In the final extended exchange between our first “Minister,” St. Peter, and our Lord and Savior Jesus Christ, we read:
When they had finished breakfast,
Jesus said to Simon Peter,
“Simon, son of John, do you love me more than these?”
He said to him, “Yes, Lord, you know that I love you.”
He said to him, “Feed my lambs.”
He then said to him a second time, “Simon, son of John, do you love me?”
He said to him, “Yes, Lord, you know that I love you.”
He said to him, “Tend my sheep.”
He said to him the third time, “Simon, son of John, do you love me?”
Peter was distressed that he had said to him a third time, “Do you love me?”
And he said to him, “Lord, you know everything; you know that I love you.”[Jesus] said to him, “Feed my sheep”
Most Biblical scholars agree that John is the last written of the four major Gospels, and this exchange is the final test that the Lord gives Peter before His Ascension. I say “final” because it is clearly not the first test.
Perhaps the first test of Servant Leadership is one not very popular in American culture. Most Biblical scholars agree that Mark is the first written of the four major Gospels. Spoken directly to Simon (Peter) and his brother Andrew in this first Gospel, our Lord’s first word is “Come.” “Come after me” (Mark 1:17).
Well, how can we respond to “Come”? To me, I either say, “Yes, I’m coming,” or “No, I’m not coming.” “Come” does not really sound like a call to dialogue or discussion.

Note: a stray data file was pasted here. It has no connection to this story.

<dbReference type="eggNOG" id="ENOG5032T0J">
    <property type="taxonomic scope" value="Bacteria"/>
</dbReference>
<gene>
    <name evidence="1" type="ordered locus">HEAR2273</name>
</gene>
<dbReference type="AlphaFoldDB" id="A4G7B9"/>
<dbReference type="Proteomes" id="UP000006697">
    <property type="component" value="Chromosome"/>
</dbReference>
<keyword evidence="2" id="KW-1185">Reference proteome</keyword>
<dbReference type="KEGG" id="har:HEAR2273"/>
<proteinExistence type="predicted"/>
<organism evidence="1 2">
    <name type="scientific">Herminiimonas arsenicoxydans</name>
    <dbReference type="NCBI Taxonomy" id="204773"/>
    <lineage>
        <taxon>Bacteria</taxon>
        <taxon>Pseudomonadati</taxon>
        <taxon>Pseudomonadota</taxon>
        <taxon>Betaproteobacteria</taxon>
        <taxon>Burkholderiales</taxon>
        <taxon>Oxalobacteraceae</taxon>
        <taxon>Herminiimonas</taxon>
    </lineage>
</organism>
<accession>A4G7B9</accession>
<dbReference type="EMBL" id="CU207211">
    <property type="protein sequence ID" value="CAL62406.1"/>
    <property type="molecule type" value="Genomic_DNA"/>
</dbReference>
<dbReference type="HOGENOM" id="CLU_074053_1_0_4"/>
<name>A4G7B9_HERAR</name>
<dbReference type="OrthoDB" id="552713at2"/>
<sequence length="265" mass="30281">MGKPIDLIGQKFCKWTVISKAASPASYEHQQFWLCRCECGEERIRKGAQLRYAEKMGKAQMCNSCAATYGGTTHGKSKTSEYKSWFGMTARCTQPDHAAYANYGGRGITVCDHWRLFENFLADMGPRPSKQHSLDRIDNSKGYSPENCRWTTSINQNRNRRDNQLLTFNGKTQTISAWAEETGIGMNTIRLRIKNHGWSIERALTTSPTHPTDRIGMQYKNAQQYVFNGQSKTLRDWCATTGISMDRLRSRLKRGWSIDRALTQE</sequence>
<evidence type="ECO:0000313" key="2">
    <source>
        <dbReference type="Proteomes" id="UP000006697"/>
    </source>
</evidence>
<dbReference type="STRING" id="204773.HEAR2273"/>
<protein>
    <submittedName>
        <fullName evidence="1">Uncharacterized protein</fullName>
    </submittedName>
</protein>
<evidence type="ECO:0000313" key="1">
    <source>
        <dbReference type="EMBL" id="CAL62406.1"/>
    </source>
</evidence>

Thus, the first test the Lord gives his first “Minister” is obedience. Either Simon Peter follows the Lord’s summons or he doesn’t; either he obeys or he doesn’t. Simon comes, obediently, as do Andrew and the other disciples; note, please, not knowing what to expect in following the Lord. How could they?
How many of us would accept this “blind” test of obedience? I guess all of us who are permanently professed have accepted this test. I can honestly say that I did not know what lay ahead of me on June 12, 1983, when I made my permanent profession. Perhaps obedience is not a bad test to start with!
What might be the second test? Well, early on in most of the Gospels, Peter and the other disciples face some serious challenges: for Peter, the sickness of his mother-in-law at a time of no professional doctors or emergency rooms (Mark 1:30), a storm at sea (Mark 4:37-40), and the inability to drive out demons (Mark 5:1-20), to name just three. And as the Lord allows Peter and the others to experience these challenges or tests, He will often counsel to the effect, “Do not be afraid; just have faith” (Mark 5:36).
Thus, the second test brings us to faith, the first of the theological virtues, faith that is a gift of God and the practice of which helps lead us to God. According to Hebrews 11:1, “faith is the realization of what is hoped for and evidence* of things not seen.” To me, this is not the same as obedience, and every Minister will be tested on her or his faith, I promise, as were Peter and the disciples. Let us pray that our tests as Servant Leaders will strengthen our faith, and with God’s grace, we can strengthen each other’s faith. As the Lord says to Peter: “I have prayed that your own faith may not fail; and once you have turned back, you must strengthen your brothers” (Luke 22:32).